There is nothing like finding your dream job, except maybe finding it so soon into your professional life. Even though the position is probably still an entry level one, you are getting the chance to work for a company you love, doing what you love, every day. Such an opportunity presented itself to me about a month ago when I landed a long-term internship with one of my favorite magazines.
I couldn’t have been more excited, as journalism jobs are few and far between these days, and the only real way to start out at a publication is through a very strong, writing-heavy internship. Contrary to what some movies will have you believe…
The only problem I faced was how to leave my current position without burning any bridges. You see I absolutely loved everyone at my old job. I was so grateful that they had given me the opportunity to become acclimated with the professional world of Los Angeles, while earning a steady paycheck, and even wanted me to stay on when my original intern cycle was coming to an end.
But they knew that, while I loved working with them and had agreed to stay on, my true love was journalism and I was continuing to seek a position in that field. They had made it clear they were in support of my job hunt, but when I finally received the call that I had landed that coveted position, I was terrified to tell them. Because I had never dealt with the awkward situation of leaving a job before.
I had only ever had internships that just “ended.” Those weren’t awkward to leave, as they had always had an expiration date. But when I made a commitment to stay on with them and then quickly received that offer, I suddenly felt that leaving was a betrayal.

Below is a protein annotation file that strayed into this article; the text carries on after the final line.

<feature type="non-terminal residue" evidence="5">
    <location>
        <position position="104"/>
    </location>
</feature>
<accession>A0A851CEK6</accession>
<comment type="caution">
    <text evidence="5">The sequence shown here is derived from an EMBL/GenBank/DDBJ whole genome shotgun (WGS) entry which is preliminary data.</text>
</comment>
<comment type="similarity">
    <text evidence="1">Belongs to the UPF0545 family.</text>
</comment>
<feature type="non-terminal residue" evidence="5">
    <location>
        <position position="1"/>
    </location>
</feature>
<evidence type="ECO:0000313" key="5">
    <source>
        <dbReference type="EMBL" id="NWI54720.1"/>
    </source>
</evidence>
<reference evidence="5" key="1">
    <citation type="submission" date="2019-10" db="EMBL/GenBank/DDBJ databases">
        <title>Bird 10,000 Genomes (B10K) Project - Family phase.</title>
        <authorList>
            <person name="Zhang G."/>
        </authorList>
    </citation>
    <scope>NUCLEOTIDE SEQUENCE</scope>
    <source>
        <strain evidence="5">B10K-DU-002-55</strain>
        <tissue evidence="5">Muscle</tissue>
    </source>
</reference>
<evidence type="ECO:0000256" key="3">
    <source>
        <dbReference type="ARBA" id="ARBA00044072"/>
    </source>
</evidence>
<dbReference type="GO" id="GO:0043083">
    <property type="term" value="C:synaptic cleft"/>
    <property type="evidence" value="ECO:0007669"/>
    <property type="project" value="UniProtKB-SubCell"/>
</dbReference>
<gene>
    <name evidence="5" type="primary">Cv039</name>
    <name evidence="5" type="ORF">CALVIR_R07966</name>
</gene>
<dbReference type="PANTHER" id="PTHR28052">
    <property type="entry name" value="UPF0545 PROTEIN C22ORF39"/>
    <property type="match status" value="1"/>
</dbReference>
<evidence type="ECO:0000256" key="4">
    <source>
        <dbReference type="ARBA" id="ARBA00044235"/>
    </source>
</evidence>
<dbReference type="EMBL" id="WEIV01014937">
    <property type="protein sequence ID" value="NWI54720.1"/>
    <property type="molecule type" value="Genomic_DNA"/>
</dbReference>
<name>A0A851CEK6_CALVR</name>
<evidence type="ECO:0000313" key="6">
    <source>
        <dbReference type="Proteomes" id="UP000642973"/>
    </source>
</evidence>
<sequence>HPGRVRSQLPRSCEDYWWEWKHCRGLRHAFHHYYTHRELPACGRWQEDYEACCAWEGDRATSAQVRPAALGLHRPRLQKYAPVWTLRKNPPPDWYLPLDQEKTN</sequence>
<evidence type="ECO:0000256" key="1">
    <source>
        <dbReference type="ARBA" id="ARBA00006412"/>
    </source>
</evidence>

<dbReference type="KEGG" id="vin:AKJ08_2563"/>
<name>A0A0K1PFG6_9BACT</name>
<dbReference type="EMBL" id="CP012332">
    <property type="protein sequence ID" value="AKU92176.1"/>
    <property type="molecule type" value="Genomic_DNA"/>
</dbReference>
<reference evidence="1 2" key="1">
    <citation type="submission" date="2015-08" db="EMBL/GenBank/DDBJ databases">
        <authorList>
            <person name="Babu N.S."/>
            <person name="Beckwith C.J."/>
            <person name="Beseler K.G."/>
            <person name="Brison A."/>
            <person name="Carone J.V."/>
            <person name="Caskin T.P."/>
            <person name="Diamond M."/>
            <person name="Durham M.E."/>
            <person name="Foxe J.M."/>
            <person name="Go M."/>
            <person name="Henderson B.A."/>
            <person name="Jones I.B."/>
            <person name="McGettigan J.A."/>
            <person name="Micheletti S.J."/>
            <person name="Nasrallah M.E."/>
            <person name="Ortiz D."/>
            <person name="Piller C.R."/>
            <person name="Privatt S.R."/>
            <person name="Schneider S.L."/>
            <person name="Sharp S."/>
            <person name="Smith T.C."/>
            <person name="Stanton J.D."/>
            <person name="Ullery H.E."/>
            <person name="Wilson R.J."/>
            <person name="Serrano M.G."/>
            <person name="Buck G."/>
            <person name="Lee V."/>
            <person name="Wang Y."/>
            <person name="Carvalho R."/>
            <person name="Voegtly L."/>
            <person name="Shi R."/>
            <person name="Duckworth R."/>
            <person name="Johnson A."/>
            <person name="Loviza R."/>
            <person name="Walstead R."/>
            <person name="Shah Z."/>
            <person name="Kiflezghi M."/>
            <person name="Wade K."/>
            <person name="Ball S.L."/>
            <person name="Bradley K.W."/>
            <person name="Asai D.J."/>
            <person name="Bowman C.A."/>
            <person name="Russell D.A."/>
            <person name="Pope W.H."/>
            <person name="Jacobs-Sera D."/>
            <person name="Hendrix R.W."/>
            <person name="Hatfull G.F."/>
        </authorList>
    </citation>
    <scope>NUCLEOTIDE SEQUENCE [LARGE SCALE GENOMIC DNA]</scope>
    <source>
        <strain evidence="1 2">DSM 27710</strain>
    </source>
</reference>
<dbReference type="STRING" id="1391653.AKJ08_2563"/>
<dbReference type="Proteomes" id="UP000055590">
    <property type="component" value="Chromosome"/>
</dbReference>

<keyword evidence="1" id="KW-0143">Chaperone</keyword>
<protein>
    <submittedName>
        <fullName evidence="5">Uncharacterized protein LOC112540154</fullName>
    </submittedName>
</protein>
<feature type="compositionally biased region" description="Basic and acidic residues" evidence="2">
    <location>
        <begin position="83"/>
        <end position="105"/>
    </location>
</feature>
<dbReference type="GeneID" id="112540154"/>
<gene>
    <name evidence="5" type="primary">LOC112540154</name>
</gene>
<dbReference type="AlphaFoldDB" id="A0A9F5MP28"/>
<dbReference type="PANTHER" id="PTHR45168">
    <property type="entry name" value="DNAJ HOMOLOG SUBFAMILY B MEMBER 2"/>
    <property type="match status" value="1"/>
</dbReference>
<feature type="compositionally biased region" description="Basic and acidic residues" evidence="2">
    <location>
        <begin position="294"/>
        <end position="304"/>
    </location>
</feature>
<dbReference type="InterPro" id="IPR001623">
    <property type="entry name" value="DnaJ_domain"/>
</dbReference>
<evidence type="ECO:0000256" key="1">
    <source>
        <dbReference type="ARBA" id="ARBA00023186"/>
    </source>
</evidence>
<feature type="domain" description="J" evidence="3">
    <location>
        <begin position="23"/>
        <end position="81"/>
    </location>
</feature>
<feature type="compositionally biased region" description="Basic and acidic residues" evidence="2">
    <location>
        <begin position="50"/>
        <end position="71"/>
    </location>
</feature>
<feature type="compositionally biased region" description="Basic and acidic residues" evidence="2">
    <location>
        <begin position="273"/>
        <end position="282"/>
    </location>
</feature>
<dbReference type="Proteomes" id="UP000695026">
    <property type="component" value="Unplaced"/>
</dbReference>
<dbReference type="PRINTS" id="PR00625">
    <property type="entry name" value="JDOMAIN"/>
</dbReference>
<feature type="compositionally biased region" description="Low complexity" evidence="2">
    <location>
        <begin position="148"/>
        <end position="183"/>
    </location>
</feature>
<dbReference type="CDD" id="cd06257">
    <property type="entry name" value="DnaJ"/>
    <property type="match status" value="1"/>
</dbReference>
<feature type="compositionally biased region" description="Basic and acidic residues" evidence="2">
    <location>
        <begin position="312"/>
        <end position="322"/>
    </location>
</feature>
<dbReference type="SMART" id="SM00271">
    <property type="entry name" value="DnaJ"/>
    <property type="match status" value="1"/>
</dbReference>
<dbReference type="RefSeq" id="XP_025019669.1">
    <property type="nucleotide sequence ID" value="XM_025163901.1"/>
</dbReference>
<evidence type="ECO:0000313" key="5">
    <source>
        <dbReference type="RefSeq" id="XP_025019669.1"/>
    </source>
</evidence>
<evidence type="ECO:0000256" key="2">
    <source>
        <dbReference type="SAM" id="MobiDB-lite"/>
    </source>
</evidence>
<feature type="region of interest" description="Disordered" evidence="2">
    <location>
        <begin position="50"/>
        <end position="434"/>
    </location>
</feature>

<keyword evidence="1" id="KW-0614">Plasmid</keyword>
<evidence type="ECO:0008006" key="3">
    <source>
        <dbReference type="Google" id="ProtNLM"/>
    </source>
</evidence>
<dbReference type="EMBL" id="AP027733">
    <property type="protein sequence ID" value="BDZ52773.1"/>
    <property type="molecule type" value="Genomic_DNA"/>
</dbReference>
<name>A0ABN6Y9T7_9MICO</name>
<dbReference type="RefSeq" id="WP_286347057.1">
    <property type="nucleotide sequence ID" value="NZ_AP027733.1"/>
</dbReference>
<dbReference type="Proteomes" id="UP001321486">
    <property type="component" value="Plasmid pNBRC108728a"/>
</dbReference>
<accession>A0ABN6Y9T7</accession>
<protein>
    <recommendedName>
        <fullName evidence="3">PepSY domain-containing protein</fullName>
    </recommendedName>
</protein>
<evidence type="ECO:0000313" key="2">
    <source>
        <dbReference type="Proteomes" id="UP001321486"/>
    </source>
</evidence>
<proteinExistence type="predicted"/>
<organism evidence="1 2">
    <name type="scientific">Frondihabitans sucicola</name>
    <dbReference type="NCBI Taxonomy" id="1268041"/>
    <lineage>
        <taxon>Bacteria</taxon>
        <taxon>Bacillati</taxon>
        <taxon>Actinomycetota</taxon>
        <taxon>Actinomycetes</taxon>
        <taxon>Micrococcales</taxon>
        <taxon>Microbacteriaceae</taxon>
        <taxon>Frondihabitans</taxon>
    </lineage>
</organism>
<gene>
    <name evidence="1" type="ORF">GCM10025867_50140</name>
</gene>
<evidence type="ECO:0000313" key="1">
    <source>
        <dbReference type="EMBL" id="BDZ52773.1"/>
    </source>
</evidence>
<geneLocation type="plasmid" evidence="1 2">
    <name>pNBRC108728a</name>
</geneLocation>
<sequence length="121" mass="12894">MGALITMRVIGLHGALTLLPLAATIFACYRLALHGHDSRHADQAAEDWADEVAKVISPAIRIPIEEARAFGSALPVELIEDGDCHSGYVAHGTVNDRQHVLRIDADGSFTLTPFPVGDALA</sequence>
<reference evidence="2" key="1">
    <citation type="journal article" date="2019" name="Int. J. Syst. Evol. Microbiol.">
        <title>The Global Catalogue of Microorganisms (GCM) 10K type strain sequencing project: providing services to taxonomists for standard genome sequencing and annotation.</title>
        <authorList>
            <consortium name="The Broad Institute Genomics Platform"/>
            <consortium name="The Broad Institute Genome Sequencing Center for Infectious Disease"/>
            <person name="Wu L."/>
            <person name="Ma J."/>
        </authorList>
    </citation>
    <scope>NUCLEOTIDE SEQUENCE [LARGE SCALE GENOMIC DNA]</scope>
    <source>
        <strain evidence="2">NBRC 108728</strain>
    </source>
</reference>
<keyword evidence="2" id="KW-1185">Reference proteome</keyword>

So even though I had never dealt with leaving a job for another one before, I knew immediately that I owed this company and these people my gratitude and respect. So here is how I handled it in the most graceful way possible.
How I Politely Left My Old Job For My Current One
I immediately notified my direct supervisor of the new job offer, when I was expected to start, and asked what she would need for me in terms of paperwork or an exit interview. This was not a particularly easy step, as I was actually offered the position right before the company closed for the holidays. So I sent an email the day after Christmas and then followed up with a phone call two days later.
When I received an email response from her (filled with excitement and congratulations for the opportunity) I quickly followed up with a request to come in and say goodbye to all my coworkers and superiors. I had been unable to do so properly when leaving for the holidays, as I thought it was just a TTFN situation at the time and I wanted the chance to do it right. She said of course and we set a date and time for me to come in.
She sent a company wide email informing everyone I would not be back, and the excellent and exciting reason why. Now this wasn’t my doing of course. But I really think it showed that I was handling this situation appropriately, as she was clearly excited and proud of me. And so were a lot of other people in their response emails.
I came into the office bearing cupcakes for the team and thank you notes for my direct superiors and the company’s executives. You could say this wasn’t necessary but I think it absolutely was. I wanted them to know how grateful I was for the opportunities they had given me and how much I enjoyed the time I had spent there. And when I made the rounds I found that everyone was both happy for me and sad to see me go. I was touched, and again, felt I had handled this situation correctly.
I promised to stay in contact and keep everyone up to date with my progress at my new job. This is something that everyone should be able to promise in the days of LinkedIn and Facebook, so you have absolutely no excuse for not following through with this one. Furthermore, it is only to your own detriment to not remain connected to your previous coworkers and bosses. You never know when those connections will come in handy again.
So that is how I ended up leaving a job in what I considered the most graceful way possible. It may not be how others would do it. But I felt like I did it right and because of that I can enjoy my new job while keeping the fond memories of my old.2